• Losses due to excess fiber bending (dB — varies w/ wavelength).
• Link Optical Return Loss (ORL) in dB.
• Optical Reflectance of each reflective event in the link (-dB).
In the preceding list of measurements, link loss and ORL are often officially documented using other traditional loss measurement methods. While OTDRs provide the same measurements using a different test method, the added benefit of using both methods is to establish a cross-correlation of test data. Since link loss and ORL performance is so important, cross-checking data results helps ensure tests are performed correctly and the resulting data is valid.
In addition to cross-checking results, OTDRs have an added value of enabling identification of mismatches between connected fibers. These occur commonly when multiple reels are spliced together. Mismatches can be due to splicing or connecting old to new, between different fiber manufacturers, or between different fiber types (e.g., G.652 to G.655).
Given the wide range of test data provided by the OTDR, its value should not be underestimated. As with most comprehensive tools, purchasing an OTDR is a substantial investment; and to get the most value for your money it is important to understand how to properly setup and operate the device.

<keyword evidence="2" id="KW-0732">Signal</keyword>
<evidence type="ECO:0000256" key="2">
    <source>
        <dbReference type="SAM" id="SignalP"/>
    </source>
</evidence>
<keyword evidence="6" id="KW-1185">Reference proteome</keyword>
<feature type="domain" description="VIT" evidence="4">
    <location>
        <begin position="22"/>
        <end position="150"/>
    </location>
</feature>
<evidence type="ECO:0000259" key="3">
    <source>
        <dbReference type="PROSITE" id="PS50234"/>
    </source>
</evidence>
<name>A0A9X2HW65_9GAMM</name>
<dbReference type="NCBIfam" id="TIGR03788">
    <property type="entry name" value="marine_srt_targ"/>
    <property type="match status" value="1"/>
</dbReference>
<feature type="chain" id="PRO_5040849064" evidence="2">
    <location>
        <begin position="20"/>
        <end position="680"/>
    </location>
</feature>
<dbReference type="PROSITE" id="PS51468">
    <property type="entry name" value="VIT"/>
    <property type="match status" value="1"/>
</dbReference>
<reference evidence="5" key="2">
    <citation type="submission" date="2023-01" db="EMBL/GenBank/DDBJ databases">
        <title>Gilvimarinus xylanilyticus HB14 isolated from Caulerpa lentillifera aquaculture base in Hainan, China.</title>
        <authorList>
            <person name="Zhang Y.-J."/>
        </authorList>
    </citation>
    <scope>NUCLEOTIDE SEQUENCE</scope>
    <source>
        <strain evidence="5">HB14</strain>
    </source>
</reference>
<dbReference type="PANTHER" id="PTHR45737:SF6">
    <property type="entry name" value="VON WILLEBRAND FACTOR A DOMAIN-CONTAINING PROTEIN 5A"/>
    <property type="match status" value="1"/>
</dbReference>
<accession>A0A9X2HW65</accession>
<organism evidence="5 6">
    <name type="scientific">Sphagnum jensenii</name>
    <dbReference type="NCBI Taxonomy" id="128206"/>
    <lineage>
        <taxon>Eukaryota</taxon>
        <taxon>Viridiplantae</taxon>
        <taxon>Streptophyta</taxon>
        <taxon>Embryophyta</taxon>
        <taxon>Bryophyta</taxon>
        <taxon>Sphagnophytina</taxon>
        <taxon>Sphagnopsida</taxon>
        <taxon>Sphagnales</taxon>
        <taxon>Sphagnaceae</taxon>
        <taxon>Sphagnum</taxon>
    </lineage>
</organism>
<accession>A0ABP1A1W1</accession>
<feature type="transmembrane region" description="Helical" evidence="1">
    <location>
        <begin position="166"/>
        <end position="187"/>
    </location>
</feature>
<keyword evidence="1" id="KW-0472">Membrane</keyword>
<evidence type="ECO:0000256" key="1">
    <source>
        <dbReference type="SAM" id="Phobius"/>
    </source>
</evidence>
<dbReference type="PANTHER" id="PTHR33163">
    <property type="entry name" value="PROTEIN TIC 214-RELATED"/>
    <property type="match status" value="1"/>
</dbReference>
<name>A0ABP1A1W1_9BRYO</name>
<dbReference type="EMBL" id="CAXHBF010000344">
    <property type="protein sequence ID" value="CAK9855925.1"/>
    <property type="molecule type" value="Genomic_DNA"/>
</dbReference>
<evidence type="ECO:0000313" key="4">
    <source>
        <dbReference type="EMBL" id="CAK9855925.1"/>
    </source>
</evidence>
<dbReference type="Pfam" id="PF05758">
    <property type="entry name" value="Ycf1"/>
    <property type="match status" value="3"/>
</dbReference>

Questions to Ask Before Purchasing
There are basic but critical questions important to answer before making a purchase to make sure you are buying one that meets your needs.
1. Are you using an OTDR that matches well with your applications?
2. Is your link single mode or multimode?
3. Based on your operating wavelengths, which wavelengths should be tested?
4. How much dynamic range is needed to optimally test your fibers?
Hopefully these considerations were included during the OTDR selection and purchase process, although sometimes companies realize later that they purchased testers that were not ideally suited for their applications. That issue goes beyond the scope of this article, so we will save that topic for another time.